The first day of kindergarten is approaching. As the day draws nearer, you may wonder how to ready your little learner for this big day. Do academics hold the key? Or are life skills the secret to a successful transition?
The first day of Kindergarten. It’s an exciting time, but it comes with a lot of changes (new morning routines, new school environment, drop-off and pick-up, and more), which can be intimidating for both you and your little one.
Preparing for this big step well in advance is important. Lots of parents focus on developing academic skills in the lead-up to kindergarten. But the skills that are really important for kindergarten are life skills. Self-regulation, following instructions, social interactions, and taking responsibility for themselves and their belongings. The ABCs and 123s will come!
Help your child develop independence at home. Encourage them to dress without your help, use the bathroom alone, and wash their hands. Let your child serve themself or clear their own dishes from the table. This will help them begin to develop the ability to do things separately from you. You’ll see their self-confidence grow with their independence.
Set up playdates with other kids. And if this includes future classmates, even better! Knowing how to play and get along with others is a big part of entering school. Having a friend in the classroom will also help your child feel more comfortable from the outset.
Focus on self-help skills. Your kiddo should know how to blow their nose, zip up their jacket, or open and close their lunch containers. They should also know how (and be comfortable) to ask an adult for help if necessary.
Encourage your child to stick with activities for longer periods of time. This helps build self-regulation skills - the ability to monitor and control their emotions and behaviour. Other ways to encourage self-regulation skills are things like taking turns (try using a kitchen timer to help siblings take turns), waiting, and breathing through or venting big emotions (deep breaths, roar like a lion, give yourself a big hug).1
Let your child explore the world. Take your little sidekick with you to the coffee shop, the grocery store, the park, and other outings to help them feel more secure in new places.
Read together. Read aloud. Take your little one to the library to pick out books. Let them grow their language skills, explore the world, and use their imagination through stories.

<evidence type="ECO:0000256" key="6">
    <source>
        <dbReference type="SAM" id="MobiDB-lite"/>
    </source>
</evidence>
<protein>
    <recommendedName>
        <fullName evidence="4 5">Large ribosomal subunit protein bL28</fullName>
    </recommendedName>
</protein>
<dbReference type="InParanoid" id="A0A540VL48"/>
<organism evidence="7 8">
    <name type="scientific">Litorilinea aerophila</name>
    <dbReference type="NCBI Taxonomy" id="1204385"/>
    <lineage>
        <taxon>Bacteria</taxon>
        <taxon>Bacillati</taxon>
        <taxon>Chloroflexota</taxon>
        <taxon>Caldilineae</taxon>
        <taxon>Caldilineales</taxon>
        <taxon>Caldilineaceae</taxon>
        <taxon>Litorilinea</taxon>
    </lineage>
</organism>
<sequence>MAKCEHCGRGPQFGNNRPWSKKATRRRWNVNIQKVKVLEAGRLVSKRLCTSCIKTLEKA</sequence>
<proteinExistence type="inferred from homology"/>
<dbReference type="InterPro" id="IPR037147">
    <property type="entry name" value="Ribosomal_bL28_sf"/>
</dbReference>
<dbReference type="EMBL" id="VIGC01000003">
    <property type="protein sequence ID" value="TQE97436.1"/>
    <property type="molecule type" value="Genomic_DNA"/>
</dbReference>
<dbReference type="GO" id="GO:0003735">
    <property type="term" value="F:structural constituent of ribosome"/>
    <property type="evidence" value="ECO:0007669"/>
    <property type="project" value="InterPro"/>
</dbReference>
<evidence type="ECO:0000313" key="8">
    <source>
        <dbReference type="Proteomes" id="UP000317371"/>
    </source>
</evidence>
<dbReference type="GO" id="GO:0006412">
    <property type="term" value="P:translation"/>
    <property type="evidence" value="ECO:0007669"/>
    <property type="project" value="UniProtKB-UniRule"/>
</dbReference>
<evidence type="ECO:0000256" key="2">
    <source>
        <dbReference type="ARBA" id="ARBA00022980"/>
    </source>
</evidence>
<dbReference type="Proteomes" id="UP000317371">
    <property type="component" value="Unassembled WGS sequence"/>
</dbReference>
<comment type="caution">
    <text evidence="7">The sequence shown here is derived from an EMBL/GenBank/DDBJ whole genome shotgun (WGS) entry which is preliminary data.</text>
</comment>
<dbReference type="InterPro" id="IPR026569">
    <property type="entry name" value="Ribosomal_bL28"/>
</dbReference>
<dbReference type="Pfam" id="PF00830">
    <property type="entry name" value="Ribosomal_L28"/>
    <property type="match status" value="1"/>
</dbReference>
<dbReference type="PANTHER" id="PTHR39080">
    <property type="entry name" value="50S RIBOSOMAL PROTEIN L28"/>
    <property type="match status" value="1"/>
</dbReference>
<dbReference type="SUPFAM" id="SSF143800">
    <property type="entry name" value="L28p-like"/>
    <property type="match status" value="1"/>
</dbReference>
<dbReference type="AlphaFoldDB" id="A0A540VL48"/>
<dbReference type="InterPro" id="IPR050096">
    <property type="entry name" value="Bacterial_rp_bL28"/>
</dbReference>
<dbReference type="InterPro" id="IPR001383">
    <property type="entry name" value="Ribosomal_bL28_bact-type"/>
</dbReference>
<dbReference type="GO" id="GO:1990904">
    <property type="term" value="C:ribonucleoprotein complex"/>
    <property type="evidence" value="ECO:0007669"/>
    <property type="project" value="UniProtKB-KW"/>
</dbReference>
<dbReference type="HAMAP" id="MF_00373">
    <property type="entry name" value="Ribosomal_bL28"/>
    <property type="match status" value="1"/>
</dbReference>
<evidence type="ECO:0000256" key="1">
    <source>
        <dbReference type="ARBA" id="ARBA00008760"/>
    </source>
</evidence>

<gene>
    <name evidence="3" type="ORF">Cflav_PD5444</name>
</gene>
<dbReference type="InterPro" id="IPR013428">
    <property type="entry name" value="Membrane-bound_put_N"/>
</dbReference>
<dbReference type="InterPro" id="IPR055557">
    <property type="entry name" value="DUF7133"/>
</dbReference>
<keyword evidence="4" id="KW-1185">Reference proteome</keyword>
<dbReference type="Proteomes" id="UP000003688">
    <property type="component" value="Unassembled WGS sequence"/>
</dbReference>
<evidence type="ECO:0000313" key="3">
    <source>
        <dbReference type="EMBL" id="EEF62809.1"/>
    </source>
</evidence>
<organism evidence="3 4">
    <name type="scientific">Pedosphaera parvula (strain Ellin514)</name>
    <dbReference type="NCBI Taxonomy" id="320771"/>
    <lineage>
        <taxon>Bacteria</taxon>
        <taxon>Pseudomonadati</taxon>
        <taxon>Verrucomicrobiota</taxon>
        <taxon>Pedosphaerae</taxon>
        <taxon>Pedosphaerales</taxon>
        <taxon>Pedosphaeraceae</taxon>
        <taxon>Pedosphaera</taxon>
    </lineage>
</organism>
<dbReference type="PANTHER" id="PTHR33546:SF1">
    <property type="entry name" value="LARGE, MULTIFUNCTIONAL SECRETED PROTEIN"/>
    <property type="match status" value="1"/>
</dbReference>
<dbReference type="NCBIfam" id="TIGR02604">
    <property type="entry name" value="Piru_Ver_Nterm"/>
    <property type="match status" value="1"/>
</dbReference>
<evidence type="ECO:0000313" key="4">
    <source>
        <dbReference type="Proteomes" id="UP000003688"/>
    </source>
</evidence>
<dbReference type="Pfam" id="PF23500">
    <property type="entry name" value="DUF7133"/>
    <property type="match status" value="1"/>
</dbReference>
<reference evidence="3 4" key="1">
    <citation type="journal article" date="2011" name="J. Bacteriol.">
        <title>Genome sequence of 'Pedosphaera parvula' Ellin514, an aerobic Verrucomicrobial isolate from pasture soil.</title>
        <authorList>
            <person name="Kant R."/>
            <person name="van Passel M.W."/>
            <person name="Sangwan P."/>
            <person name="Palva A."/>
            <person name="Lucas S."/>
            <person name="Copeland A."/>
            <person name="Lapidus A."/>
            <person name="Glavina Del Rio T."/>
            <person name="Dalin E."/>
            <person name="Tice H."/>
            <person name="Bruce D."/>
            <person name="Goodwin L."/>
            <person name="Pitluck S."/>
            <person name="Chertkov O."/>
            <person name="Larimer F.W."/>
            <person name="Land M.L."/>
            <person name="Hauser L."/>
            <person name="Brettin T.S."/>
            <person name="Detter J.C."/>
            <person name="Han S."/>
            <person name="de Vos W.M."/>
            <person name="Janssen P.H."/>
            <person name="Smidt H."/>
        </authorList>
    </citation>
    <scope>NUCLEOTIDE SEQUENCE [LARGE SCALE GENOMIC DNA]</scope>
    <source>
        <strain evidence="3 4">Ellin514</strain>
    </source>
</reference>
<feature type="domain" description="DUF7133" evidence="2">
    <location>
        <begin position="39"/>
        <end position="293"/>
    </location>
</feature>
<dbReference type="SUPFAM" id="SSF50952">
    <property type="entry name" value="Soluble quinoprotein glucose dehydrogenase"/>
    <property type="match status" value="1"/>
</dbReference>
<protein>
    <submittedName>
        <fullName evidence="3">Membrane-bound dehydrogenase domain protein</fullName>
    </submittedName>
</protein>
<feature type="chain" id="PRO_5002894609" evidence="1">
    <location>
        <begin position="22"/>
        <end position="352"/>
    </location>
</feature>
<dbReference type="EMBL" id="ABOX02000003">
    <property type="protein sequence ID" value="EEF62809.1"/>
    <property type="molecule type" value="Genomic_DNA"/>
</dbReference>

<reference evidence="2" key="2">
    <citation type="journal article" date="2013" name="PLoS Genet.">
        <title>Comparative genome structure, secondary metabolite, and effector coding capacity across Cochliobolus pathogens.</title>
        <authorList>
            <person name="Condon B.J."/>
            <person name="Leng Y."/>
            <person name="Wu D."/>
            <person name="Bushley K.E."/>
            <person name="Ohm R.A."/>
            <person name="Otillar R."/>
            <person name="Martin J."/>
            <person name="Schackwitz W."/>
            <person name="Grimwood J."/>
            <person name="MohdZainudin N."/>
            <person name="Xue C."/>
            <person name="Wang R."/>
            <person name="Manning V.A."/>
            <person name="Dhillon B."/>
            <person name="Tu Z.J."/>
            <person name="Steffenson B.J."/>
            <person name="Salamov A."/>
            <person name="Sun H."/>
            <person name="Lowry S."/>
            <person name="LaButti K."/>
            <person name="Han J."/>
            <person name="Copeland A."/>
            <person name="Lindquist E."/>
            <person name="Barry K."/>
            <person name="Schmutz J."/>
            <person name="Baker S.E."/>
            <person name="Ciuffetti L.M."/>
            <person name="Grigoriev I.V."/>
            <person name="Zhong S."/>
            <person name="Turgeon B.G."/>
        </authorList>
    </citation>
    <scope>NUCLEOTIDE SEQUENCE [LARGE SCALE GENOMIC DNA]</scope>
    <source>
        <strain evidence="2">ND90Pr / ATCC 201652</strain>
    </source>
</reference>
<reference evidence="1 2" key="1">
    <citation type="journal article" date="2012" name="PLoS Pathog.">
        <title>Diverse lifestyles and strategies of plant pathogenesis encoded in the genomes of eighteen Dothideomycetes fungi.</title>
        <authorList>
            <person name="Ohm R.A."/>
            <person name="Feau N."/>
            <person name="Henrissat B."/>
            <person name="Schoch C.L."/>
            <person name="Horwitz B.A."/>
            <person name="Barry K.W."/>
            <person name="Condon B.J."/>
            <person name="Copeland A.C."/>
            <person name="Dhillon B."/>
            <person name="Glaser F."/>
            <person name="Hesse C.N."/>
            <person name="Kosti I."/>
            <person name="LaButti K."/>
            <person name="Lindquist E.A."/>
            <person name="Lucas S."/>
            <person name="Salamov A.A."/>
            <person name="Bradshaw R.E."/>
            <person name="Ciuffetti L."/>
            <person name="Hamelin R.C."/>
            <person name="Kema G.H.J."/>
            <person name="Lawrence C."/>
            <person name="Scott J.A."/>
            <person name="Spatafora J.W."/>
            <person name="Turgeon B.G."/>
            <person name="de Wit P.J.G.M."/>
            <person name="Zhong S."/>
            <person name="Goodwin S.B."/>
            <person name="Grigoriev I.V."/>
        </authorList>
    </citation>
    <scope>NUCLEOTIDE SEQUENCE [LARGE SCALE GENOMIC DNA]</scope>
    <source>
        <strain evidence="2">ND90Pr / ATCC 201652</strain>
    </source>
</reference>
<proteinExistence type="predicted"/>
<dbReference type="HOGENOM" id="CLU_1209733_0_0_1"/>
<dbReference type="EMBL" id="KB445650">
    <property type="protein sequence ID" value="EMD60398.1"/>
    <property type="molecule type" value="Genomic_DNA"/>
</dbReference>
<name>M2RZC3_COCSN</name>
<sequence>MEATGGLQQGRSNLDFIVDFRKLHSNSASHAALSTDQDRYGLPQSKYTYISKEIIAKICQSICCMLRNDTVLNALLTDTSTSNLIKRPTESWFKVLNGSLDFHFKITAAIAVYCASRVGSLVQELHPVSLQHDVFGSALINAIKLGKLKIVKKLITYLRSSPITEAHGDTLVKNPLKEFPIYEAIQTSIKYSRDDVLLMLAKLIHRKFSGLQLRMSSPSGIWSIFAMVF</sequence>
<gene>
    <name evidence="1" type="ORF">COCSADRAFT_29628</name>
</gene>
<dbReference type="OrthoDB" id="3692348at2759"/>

Practice writing their first name. Teach them their address and phone number. Practice it. Then practice it again.
Develop bedtime and morning routines over the summer before school. Going to bed and getting up around the same time every day, getting dressed, and having breakfast together will help as they transition to the school day.
Visit your child’s school. Find their classroom. Meet their future kindergarten teacher. Find the bathroom. Being in the school environment and knowing things like where the bathroom is will help build your child’s confidence.
Encourage your child to share how they are feeling. Acknowledge their feelings, and talk about any fears or questions they have about kindergarten. They may express being nervous, not wanting to go, or maybe feeling happy and excited. Take time to acknowledge where they are.
Find books about kindergarten. Read and talk about them together. Talk about your own experiences in kindergarten, and friends you made or activities you enjoyed.
Share your feelings. Talk about things that make you a little nervous, and then share how you take care of yourself when you feel that way.
Make a plan for the first day of school. Talk about what will happen. Make sure they know how to ask for help from the teacher if they need it.
Spend time at the school on the first day. Let your little one know when you will leave and what time you will be back. Your child needs to know when you will return. Don’t sneak away.
At the end of the day, give them a big hug and say you missed them. Make sure you have some time together without any other distractions to talk about their first day.
And to the parents, as you prepare to leave the school on that first day of kindergarten, full of mixed emotions. You’re doing a great job! Don’t forget to take care of yourself while you’re taking care of your kiddos.